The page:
Detailed Doppler hemodynamic evaluation is central to the diagnosis of both CP and RCM, and may be sufficient to confirm CP without hemodynamic catheterization in many patients. Mitral (and tricuspid) Doppler inflow patterns in both CP and RCM are early diastolic velocity (E-wave) predominant with a short deceleration time, reflecting the predominance of early rapid ventricular filling (figure 2). A critical difference is the presence of respiratory flow variation in CP, which is absent in RCM. Mitral inflow in CP demonstrate a respiratory variations of ³ 25%, with increased velocities during expiration (figure 3). This variation similarly seen in the pulmonary veins, with peak diastolic flow > 18% variation suggestive of CP. Tricuspid inflow Doppler demonstrates the reverse finding, namely a >40% increase in tricuspid velocity in the first beat after inspiration. Hepatic vein Doppler interrogation in CP shows decreased expiratory diastolic hepatic vein forward velocities with large expiratory diastolic reversal [2].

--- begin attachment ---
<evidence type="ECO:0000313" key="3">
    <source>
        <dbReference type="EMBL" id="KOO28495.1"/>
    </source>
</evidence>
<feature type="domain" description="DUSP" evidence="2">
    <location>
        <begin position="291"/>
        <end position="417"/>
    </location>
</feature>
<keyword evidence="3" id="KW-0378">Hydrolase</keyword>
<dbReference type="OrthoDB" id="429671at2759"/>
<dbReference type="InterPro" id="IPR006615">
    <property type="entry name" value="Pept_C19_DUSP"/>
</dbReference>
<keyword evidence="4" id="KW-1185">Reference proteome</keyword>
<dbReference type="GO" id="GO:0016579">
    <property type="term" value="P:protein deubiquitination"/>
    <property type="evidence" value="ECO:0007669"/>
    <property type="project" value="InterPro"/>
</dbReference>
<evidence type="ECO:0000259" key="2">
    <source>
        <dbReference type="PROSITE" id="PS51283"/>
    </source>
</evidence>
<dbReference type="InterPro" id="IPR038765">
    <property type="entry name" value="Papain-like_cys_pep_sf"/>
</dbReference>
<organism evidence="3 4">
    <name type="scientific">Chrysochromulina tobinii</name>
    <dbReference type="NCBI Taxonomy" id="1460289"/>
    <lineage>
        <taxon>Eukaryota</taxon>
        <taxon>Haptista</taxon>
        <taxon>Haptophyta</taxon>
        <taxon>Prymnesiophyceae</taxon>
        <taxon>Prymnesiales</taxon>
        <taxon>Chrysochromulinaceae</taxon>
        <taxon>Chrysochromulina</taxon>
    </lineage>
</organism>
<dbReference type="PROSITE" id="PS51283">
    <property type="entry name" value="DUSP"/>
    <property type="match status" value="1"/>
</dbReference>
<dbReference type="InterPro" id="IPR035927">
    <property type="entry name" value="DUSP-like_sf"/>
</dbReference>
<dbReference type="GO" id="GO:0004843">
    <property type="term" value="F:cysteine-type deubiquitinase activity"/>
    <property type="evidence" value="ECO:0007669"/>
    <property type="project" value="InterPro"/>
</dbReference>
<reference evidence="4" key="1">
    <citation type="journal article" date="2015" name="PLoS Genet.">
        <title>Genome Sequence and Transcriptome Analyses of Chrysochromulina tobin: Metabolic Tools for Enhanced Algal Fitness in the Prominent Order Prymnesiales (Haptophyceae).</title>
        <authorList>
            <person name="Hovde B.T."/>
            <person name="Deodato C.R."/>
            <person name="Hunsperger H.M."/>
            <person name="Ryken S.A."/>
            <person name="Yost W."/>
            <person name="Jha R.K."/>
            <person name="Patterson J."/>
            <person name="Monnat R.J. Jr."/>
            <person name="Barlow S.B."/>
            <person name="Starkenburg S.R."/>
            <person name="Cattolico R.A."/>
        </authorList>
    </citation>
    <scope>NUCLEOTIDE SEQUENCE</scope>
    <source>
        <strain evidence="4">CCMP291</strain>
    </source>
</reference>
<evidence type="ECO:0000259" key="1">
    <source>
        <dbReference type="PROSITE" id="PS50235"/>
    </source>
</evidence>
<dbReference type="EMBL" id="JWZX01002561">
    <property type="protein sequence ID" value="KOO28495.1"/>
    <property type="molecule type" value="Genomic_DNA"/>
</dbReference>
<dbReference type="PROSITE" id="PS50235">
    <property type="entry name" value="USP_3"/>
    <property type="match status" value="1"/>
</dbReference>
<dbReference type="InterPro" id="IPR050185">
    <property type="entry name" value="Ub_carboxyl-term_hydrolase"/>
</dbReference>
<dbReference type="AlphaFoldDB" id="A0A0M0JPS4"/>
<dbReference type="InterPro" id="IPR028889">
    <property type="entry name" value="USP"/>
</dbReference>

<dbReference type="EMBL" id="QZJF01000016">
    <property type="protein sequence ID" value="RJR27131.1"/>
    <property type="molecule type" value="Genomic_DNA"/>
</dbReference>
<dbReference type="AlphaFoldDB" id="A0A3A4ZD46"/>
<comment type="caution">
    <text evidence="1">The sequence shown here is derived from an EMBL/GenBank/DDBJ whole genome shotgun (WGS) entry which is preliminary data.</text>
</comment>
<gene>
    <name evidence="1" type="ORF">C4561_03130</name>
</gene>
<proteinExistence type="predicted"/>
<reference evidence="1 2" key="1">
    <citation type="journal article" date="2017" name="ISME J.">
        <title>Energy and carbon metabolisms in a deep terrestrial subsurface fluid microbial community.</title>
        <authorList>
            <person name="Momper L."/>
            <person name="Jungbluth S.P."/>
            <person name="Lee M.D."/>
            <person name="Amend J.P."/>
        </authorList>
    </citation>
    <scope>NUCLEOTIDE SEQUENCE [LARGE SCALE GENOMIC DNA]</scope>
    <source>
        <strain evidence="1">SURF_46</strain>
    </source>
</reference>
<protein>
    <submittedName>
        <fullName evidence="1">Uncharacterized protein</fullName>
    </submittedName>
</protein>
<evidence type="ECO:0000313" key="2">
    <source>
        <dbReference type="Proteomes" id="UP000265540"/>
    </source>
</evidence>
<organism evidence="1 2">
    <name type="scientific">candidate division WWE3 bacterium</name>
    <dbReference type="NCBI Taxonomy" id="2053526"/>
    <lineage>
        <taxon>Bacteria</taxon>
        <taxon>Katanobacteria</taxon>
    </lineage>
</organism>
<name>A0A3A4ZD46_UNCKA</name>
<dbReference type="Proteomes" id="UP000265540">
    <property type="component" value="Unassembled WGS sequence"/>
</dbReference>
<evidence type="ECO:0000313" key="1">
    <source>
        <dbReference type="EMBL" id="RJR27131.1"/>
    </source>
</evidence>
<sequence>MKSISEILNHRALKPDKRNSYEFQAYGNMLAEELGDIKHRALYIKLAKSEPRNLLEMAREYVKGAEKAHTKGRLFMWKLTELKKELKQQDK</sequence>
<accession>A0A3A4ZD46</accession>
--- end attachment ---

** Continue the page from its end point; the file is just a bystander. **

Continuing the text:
Figure 2. Echocardiographic findings in RCM. (upper left) PW Doppler of the mitral inflow shows a restrictive pattern and short deceleration time. (upper right) Hepatic vein PW Doppler shows increased inspiratory forward velocities , inspiratory diastolic flow reversals, and minimal expiratory diastolic flow reversals.

Mitral annular tissue Doppler assessment most useful to distinguish CP and RCM. In normal conditions the medial e’ velocity is lower than the lateral e’ velocity. As myocardial stiffening occurs and relaxation becomes delayed, e’ velocities become reduced, a hallmark of RCM. In CP, the mechanism of increased filling pressures is not at the level of the myocardium or due to reduced myocardial relaxation. Lateral cardiac motion is limited, due to pericardial constriction. Consequently, mitral annular e’ velocities are normal or paradoxically increased despite increased filling pressures, termed “annulus paradoxus”. In CP tethering of the LV free wall can result in reversal of the relationship between medial and lateral mitral annular tissue Doppler velocities, such that the medial e’ is higher (typically >7 cm/s) than lateral e’, a phenomenon referred to as “annulus reversus” [2]. (figure 3)